We haven’t determined when we’ll visit China with the other two. Sometime after Claire is old enough to grasp the gravity of the trip, but before Katie reaches the age where she doesn’t want to be seen in public with her parents. We fully realize that those may be non-overlapping windows of opportunity.
I did take Katie and Claire on the Great Ohio Bicycle Adventure in June, the flattest one in years. Not that I minded with Claire’s little legs on the back of the tandem for the first time. The night before her first ride she was dancing outside the tent past 10pm; the next day she fell asleep at the restaurant after the ride. She has taken to recording video when we ride together, mostly of my jersey’s back pockets and my posterior as it balances on the narrow seat in front of her. The downside is that Claire, when she’s on her own bike, is not used to looking out for traffic. Both girls had a blast, even if they had to take turns with me during the week.
As you could probably guess, I enjoy road cycling and reading the blogs of other cyclists. One of those bloggers is Elden Nelson of FatCyclist.com, a gentleman I’ve never met personally but whose wife, after years of fighting cancer, passed away this fall. To help in the fight against cancer, he has been raising money for the Lance Armstrong Foundation charity, occasionally through raffles. Without the prior approval of my wife, I entered a raffle for an Italian cycling vacation for two and, by chance, I was the lucky recipient. My wife, although not the avid cyclist, indicated her interest in joining me for the tour once she found out where it was going; this was much to Katie’s chagrin.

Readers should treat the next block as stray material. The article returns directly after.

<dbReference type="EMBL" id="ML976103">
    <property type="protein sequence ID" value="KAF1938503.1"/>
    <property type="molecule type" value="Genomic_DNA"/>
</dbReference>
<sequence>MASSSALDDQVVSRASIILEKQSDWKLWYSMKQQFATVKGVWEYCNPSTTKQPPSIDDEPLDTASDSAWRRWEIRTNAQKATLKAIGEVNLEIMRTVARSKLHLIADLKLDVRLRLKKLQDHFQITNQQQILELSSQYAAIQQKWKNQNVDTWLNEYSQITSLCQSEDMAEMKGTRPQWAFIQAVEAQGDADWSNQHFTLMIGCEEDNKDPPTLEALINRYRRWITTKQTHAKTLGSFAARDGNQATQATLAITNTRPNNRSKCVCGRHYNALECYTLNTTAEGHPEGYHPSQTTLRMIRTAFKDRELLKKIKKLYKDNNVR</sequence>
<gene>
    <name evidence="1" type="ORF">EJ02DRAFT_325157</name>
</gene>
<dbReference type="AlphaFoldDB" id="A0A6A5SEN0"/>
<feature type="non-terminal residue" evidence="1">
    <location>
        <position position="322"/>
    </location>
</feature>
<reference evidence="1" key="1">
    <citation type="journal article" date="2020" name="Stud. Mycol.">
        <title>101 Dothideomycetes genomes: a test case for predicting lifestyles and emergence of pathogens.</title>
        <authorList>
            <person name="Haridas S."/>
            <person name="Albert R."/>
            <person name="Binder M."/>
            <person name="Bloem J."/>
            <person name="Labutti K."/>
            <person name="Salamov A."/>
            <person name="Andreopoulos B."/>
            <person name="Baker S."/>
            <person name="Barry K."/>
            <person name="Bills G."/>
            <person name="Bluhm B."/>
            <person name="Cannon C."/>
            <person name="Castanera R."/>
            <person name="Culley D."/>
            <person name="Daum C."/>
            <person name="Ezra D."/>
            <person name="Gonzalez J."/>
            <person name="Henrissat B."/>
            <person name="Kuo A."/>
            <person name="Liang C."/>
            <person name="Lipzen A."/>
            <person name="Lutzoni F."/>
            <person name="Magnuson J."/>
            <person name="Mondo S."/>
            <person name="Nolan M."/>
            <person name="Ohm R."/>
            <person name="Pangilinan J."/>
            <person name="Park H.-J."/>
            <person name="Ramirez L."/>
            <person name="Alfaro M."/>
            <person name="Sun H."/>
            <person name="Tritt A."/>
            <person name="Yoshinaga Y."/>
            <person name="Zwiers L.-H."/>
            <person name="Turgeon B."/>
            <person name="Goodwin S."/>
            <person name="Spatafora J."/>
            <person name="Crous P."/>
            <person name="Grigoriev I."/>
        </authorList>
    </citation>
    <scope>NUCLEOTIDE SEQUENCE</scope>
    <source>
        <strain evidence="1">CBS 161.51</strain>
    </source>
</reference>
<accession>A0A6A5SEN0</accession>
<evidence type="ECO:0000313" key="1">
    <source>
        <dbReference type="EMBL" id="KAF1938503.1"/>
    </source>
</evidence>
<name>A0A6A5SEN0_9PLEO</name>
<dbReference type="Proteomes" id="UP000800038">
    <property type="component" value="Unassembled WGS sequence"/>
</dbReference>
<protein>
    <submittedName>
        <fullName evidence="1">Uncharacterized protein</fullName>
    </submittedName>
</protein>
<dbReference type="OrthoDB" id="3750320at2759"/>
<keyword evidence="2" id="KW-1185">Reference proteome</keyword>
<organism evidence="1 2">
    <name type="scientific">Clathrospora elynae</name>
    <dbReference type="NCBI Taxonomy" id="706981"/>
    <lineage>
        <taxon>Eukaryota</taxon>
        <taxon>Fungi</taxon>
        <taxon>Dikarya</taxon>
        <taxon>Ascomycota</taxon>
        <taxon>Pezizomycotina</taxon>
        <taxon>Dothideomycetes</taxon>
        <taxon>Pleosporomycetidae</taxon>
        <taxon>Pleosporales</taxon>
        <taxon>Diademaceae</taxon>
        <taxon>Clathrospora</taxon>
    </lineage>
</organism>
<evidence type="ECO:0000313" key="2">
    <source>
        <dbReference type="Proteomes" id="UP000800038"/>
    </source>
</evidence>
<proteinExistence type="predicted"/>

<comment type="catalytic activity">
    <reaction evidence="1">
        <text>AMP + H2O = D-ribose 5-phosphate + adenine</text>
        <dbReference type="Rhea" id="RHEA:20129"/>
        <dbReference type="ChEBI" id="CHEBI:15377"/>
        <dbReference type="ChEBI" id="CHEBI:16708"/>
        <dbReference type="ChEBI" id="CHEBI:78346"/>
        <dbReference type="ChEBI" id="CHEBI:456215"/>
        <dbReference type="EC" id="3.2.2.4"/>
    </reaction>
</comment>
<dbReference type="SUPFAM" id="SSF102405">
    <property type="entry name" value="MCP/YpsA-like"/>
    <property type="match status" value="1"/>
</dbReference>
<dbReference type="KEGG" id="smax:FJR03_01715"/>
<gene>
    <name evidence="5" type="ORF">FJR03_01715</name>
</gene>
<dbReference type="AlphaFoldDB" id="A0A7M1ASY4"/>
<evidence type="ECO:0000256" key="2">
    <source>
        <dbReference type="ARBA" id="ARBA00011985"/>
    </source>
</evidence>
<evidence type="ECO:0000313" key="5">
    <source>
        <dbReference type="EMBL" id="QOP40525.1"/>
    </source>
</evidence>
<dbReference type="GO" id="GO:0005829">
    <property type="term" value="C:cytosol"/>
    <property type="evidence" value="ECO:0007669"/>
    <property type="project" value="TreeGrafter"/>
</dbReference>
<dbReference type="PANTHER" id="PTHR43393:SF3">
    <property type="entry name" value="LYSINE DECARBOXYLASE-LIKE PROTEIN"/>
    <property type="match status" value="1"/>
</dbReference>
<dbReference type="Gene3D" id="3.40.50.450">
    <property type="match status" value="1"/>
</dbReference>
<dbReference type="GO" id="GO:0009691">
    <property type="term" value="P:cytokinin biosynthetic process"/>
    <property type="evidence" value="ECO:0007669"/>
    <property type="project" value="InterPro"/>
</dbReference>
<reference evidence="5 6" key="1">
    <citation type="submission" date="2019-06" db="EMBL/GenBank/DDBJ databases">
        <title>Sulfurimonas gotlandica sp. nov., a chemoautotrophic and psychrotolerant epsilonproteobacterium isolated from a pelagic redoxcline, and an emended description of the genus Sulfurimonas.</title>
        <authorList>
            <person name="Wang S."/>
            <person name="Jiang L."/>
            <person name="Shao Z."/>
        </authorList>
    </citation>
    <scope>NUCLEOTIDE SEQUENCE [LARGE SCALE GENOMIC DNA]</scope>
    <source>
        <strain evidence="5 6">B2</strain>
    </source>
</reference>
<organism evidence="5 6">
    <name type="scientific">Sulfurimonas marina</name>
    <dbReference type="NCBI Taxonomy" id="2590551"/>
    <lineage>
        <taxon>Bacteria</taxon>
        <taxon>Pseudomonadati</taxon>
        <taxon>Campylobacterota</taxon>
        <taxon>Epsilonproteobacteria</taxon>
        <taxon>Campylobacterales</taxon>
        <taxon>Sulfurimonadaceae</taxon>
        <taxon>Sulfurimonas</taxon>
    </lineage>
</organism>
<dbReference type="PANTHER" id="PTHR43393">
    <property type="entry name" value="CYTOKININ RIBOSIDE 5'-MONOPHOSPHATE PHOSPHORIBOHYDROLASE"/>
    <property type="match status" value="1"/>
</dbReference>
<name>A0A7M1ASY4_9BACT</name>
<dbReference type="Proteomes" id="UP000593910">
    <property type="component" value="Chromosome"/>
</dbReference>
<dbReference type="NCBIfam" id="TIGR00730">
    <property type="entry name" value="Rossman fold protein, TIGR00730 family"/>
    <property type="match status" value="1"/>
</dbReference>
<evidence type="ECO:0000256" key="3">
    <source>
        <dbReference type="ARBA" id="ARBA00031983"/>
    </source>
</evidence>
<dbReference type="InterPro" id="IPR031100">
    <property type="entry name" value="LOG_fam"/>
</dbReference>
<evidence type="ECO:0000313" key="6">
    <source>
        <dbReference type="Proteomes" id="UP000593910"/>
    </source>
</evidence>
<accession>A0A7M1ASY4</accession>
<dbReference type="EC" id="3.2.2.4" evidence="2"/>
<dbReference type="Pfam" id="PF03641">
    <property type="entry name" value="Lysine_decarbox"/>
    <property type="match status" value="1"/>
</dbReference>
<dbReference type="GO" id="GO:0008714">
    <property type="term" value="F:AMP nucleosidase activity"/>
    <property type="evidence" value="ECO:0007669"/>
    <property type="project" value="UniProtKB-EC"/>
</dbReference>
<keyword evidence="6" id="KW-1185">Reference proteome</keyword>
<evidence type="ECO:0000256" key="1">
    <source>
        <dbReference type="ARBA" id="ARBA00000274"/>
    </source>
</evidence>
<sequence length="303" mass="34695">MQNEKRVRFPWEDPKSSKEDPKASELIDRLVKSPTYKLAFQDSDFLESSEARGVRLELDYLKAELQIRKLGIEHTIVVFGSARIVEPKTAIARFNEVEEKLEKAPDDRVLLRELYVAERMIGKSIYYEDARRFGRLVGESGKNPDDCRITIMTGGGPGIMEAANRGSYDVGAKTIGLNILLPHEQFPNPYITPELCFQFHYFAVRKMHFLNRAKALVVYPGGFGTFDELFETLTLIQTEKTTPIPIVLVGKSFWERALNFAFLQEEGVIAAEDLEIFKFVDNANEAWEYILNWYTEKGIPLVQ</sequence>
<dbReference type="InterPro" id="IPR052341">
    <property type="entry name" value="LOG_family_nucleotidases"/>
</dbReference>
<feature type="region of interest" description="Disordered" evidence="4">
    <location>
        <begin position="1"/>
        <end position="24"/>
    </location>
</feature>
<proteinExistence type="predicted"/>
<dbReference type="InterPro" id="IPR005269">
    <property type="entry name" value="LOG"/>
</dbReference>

The renaissance hill towns of Tuscany in October are breathtakingly beautiful. It was peak wine season and the sky was cloudless for every one of the ten days we were over there. All the hotels we stayed at were charming centuries-old cloisters that had been converted to hotels. But it was, however, quite a cycling challenge. The scenic 10-15% uphill grades went on for miles. The first day Chris rode, she decided to “cross-train” on the route: she coasted down the hills and walked her bike up them. Reluctantly she realized one very long day was more than enough for her, so the other days I cycled between sangiovese vineyards by myself in the mornings followed by sightseeing as a couple in the afternoons. We ended up in Florence for a few extra, non-biking days where we took in Michelangelo’s “David,” many duomos, and all the glorious art that is at the Uffizi. A sufficient number of my Twitter updates mentioned gelato. Like our spring trip, you can view photos of the scenery of Val d’Orcia and the towns of Siena on my Facebook page.